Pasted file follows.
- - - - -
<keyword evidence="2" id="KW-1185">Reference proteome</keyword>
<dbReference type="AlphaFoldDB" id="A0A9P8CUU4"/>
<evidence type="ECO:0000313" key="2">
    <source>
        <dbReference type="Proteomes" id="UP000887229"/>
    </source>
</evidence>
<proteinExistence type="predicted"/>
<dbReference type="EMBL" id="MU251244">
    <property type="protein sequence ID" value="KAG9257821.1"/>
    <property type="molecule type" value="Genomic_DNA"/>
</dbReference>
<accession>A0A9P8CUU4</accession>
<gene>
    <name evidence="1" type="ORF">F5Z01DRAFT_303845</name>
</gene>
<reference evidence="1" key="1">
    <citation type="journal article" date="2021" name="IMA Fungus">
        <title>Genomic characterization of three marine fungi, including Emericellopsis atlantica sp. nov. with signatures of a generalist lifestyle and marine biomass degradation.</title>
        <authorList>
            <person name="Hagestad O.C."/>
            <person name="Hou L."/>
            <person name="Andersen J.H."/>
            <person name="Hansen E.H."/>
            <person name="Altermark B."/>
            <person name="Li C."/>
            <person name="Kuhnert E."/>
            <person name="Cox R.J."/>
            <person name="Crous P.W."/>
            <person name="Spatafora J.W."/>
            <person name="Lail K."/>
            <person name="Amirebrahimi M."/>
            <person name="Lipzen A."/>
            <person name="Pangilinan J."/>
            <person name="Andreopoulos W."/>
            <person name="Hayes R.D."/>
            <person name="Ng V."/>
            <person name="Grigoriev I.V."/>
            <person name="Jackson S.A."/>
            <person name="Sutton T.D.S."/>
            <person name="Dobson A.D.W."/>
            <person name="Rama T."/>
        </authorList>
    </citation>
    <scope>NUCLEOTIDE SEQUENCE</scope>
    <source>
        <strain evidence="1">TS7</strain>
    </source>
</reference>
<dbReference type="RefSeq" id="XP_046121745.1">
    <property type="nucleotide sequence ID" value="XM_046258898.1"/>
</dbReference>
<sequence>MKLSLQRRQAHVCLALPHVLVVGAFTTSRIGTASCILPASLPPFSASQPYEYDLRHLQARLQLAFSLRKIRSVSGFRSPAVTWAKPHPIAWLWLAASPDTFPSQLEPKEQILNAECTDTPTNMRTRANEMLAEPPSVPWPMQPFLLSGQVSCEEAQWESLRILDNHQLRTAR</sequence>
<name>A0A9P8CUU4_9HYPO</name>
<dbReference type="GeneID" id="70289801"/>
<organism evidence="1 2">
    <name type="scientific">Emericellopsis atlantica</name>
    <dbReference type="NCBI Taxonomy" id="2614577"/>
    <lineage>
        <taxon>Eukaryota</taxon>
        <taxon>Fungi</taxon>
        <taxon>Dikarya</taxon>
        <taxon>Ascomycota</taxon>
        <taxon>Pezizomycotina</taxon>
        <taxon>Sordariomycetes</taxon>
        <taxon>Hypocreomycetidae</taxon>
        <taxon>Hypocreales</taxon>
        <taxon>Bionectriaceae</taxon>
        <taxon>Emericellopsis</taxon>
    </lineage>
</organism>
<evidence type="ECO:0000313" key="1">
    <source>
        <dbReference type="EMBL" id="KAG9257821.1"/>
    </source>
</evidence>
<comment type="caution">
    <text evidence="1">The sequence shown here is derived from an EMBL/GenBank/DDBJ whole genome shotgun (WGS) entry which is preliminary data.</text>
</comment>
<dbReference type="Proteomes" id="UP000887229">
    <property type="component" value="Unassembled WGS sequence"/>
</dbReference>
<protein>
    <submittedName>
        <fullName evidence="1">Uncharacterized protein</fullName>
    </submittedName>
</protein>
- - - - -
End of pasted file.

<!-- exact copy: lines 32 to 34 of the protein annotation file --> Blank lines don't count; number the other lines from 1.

            <person name="Amirebrahimi M."/>
            <person name="Lipzen A."/>
            <person name="Pangilinan J."/>